I recently had to jump head first from a cliff to escape a T-Rex. I am on vacation, and I can't stand having nothing to do, so, I decided to run a little vacation project. Because I am interested in photography, never outgrew my fascination with dinosaurs, and read the occasional comic, I decided on a Lost World photo comic project.
If you are into management, I highly recommend running a non-profit, all volonteer project now and then. Because people won't get paid in coin, you have to do something else: You have to make it interesting and educational.
You also have to find the right people: People who share your interests. Preferably people who get a bit obsessed when they are doing something interesting. They need to be creative, and learners willing to try new things. Oh, and they have to be able to work well together.
The Plan: The Lost World
|Running from dinosaurs|
When I was a child I read Sir Arthur Conan Doyle's book The Lost World (Wikipedia article) about an expedition that finds dinosaurs on an isolated mountain plateau in South america.
Doyle's book spawned an entire literary genre. Edgar Burroughs (Pelucidar), Michael Crichton (Jurassic Park) and many others have written Lost World genre books. Doyles's book has been filmed eight times, directors who have made genre movies include Steven Spielberg (Jurassic Park) and Peter Jackson (King Kong).
Writing a Lost world book would not be original enough. Making a movie would be fun, but also much too expensive. There was however another option.
One of my little hobbies, is photography. My idea was to make a Lost world photo comic. I knew it would be possible to accomplish this with a very small budget.
Putting the team together
|Team members clockwise from the left: Petra Brewitz, Petri Olderhvit, Jesper Andersson, and Robert Johannesson. Not in the photo: Marie Eriksson and Lennart Guldbrandsson.|
For this project I knew I would need help. I needed to put together a team of dedicated people, willing to do a lost world project just for the fun of it.
I have spent about eight months building a loosely coupled network of photographers. When I come up with one of my over-the-top photography projects, this is where I go to recruit.
Anyone in the network can initiate any kind of event, ranging from having lunch, to launching a major project. Of course, most members are not interested in the more advanced, and time consuming projects, but with 120 members, we do have a pretty good base to recruit from.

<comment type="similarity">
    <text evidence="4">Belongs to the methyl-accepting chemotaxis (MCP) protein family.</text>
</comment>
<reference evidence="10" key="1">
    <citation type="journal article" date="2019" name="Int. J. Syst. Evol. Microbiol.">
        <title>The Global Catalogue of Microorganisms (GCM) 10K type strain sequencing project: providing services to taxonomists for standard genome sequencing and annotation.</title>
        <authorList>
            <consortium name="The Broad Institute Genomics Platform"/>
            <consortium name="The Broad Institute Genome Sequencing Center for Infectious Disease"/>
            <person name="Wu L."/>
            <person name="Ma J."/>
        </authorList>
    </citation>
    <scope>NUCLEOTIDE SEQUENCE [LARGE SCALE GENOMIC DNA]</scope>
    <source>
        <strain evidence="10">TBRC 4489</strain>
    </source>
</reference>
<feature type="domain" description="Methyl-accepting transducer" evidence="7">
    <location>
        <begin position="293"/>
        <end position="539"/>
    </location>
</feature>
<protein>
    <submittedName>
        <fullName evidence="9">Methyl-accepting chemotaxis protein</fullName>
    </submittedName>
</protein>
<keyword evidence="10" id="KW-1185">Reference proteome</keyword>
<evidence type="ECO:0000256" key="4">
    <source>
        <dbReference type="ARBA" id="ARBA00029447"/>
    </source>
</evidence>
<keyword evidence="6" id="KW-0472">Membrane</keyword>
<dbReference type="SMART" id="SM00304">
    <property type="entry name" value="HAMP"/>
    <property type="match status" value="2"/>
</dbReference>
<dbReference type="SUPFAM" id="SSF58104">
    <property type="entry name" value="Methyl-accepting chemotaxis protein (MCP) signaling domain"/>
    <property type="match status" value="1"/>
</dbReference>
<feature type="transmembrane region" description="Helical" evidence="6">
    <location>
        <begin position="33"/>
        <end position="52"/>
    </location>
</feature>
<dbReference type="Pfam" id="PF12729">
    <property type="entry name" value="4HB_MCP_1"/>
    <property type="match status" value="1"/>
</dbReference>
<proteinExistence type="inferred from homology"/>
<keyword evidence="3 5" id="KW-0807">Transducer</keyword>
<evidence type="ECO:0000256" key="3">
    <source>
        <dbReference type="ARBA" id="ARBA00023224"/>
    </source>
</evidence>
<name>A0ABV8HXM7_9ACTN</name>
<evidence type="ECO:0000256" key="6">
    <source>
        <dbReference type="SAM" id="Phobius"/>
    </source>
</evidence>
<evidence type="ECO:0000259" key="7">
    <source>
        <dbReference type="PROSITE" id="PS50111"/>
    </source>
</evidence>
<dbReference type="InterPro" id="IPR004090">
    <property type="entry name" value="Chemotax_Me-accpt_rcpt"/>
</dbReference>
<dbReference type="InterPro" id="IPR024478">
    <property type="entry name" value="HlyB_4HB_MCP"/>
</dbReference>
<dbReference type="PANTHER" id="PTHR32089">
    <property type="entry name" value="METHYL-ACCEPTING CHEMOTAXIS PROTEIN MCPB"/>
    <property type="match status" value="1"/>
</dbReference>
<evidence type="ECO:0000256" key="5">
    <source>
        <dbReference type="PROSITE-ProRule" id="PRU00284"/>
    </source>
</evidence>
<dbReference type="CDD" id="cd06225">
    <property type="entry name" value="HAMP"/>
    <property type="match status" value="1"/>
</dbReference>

Thus, recruiting for the project was pretty easy. I wrote a one page proposal, and published it in our Facebook group.
I also put the ad out in a couple of other forums. While a few people responded and joined, when it came down to the crunch, the people showing up where already members of the photography network. The exceptions are Lennart and Marie. Lennart is an old friend, and Marie just happened to be in a café where we held a meeting. She was interested in the project, and joined up.
Prestudy and planning
We did not have the budget, nor the time, for a Hollywood movie quality project. I decided to simplify a bit. I would have liked to go with 3D dinosaurs, but we simply did not have the prerequisite 3D modelling skills.
Instead, I opted for a much simpler solution: Toy dinosaurs. The toy manufacturer Schlecht makes a line of very realistic dinosaurs. we could use them, and use digital composition to make people and dinosaurs interact.
Good as they are, close up the Schlecht dinosaurs are not quite photo realistic. It is possible to fix this by digitally adding skin, but it is very time consuming. Also, compositing people into a miniature set, or a miniature into a full scale set, is difficult and time consuming.
A simpler solution is to change the viewers expectations: A photo is expected to be realistic, but a drawing is not. Converting a photo into a drawing is a quick and easy process, so that is the route I decided to go.
Even with this simplification, we'd have plenty of challenges.
Lots of planning, but very little scheduling
|After each session, I update the panels we have shot. When all panels are done, the project is done!|
For a project like this, a plan is indispensable. A long term schedule, on the other hand, is not. There is a lot of uncertainty in a project like this, and this makes long term scheduling inappropriate.
Instead, I made a plan: I layouted the entire story, as a comic, with empty panels, and brief descriptions of what was to go into each panel. I also scripted the dialogue.
This gave us a framework to work with. It also gave us a lot of flexibility. If something changes, adapting the outline is quick and easy.
We do have to schedule photo sessions, of course, but these are scheduled with rather short notice. We use a Facebook chat to discuss scheduling and other topics, and then schedule an event when we are as certain we can be that everyone needed will be able to attend.
If you are familiar with agile planning methods, you will recognize the similarities.
So far, so good!
|After each major session, I put together a collage. I publish the collage in the photography group. The purpose is dual: It keeps everyone informed that the project is progressing, and it may entice more people into joining future projects.|
As of now, we have had six photo sessions, and we are more than half-way through the project. There is a lot of photo editing and compositing work to be done, but that is no problem. The priority is to get the principal photography done.
The project has begun to attract some attention, from dinosaur buffs, photographers, and also from the IHM Business School in Gothenburg. I blogged about the project there, and they asked for pictures to publish, which I of course sent them.
I still have a bit of vacation left, so now it is back to the project for me.
Be seeing you!